Everything is here to make of Young Guns 2 a great sequel, or at least a film as good as the first. Is it the case? Well, since my childhood, I always liked and in fact preferred this second film, and if on some point, it’s indeed way better, on some others, the film is less rigorous, mainly in its screenplay. The first major change here: the humor. There are way more jokes in this one, just like if Emilio Estevez could do whatever he wanted to be the Kid. So in a way, it’s way more fun that the first one, but it can disappoint people who wanted another flick like the first one. The pacing is way better, it often feels funnier, lighter (except for a few darker moments), even the directing is better. Proof of that? Just the opening scene, with some empty desert, and suddenly, a lonely rider appears, and the music from Silvestri rises up. Magical. When after only a few dialogues, the camera zooms on the eyes of an old Bill Roberts and finally gives us a long flashback (the entire film in fact), and the main theme arrives, while a few riders are riding fast in the American’s west, those are great images. But Geoff Murphy is also a good action director. Those are not the best, definitely, but they entertain, and some moments are pretty violent even, especially for some key characters. And so, unexpected deaths, even if the story is kinda cliché and predictable. This hunt, the fact that the main characters run away from the law has kinda fatalistic side to it. Maybe the jokes from Estevez are here so the movie isn’t too dark actually, and make the film a western for a wide audience.
For me, it worked pretty well, even if Young Guns 2 won’t be remembered as a great western, or in movie history. But you can’t not like it, because of its pacing, the fun jokes, the excellent casting. And no, the fact that we see Jenny Wright’s butt is not the point and doesn’t change my review, I like the film even without that. Even if it’s pretty nice to see, but that’s another subject… With only 100 minutes, Young Guns 2 is a really nice western, maybe yes with some bad sides to it, but also a lot of great scenes, funny parts (what happens to the sherif, or the scene when the judges and his friends bet on the Kid). It’s fun to see the band again, as well as the new ones. And we forgive Silvestri to use, in the end, some tracks that remind us a bit too much of his work for Predator 2 the same year. But as the rest is great, yes, we forgive him. I even want to say that Young Guns 2 is way better than the first film, and it’s pretty rare in the movie business. Big difference with the first one also, the fact that the script deals way more with the Kid, leaving Doc (Kiefer Sutherland), Chavez (Lou Diamond Phillips) and the rest of the gang in the back most of the time, when the first film was more about the gang as a whole. Lots of characters here, often by great actors, but often in the back so we can see more Estevez. But after all, after the events of Lincoln, it’s the story of the Kid here, and not the revenge story of the gang. The gang follows him, to survive. Yeah, it’s a pretty fun western.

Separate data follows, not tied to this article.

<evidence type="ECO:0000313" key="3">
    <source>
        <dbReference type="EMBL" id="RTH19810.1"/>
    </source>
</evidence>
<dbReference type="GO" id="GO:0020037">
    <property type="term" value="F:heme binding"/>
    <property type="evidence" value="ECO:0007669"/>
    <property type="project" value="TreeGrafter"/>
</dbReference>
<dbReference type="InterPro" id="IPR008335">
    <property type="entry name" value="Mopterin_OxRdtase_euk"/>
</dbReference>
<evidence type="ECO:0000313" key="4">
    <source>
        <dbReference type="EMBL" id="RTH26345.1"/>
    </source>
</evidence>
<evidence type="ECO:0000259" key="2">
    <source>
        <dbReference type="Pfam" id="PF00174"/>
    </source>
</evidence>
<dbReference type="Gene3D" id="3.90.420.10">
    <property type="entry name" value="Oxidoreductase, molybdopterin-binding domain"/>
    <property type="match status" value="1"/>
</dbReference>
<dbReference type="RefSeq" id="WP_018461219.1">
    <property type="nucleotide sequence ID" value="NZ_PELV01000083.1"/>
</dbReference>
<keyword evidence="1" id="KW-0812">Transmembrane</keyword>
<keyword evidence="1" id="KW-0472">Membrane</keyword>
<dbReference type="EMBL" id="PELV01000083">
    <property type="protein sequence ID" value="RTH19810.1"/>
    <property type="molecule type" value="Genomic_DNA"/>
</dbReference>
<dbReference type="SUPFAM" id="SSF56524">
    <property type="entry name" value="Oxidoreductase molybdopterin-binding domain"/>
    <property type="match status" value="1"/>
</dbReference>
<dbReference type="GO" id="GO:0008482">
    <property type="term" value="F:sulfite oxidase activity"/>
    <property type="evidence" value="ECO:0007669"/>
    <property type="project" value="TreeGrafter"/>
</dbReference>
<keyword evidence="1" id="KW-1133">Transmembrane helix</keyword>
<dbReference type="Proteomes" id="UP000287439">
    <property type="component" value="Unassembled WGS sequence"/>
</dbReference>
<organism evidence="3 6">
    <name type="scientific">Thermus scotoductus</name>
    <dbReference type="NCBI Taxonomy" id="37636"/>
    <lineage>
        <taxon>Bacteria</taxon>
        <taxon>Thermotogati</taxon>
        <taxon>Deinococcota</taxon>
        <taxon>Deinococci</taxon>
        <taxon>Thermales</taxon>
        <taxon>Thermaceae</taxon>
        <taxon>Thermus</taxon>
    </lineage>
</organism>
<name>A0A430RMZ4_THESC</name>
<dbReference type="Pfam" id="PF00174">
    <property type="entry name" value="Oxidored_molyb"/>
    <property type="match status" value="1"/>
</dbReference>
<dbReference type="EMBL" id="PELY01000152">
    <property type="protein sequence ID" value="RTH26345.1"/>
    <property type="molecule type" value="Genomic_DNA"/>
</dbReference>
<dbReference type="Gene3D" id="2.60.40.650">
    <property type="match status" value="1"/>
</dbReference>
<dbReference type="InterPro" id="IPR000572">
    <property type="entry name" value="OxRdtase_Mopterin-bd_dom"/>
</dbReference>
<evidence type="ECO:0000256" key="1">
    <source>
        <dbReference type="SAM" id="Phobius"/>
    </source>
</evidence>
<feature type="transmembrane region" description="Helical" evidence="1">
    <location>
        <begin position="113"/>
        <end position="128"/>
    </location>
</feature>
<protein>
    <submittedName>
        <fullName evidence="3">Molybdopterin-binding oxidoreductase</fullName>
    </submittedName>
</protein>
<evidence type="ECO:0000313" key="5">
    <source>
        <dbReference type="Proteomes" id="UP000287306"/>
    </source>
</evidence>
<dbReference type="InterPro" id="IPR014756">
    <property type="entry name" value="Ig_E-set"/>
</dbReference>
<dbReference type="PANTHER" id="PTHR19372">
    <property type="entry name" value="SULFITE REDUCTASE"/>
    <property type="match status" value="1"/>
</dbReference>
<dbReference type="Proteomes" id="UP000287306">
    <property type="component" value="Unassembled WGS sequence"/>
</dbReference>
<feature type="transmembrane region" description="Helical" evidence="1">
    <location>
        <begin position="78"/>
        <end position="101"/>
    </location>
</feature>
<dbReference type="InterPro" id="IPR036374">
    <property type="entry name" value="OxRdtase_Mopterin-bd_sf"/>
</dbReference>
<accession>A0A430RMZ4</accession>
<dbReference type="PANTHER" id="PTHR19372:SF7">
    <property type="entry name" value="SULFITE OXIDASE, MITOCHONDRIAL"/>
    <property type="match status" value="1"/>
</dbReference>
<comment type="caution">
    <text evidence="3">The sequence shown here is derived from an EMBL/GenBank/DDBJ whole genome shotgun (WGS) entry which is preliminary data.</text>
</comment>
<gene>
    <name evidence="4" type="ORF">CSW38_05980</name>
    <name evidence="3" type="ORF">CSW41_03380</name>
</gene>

A really great cast
The musical score from Alan Silvestri
Great pacing and fun
Emilio Estevez adds a lot of jokes
A few great moments
A lot of characters stays in the dark
The climax, a bit too simple
So: Young Guns 2 is better than the first one, even if the script focuses more on the Kid and not his gang, and even if some points go far away from history. The casting is great, and technically, way better than the first.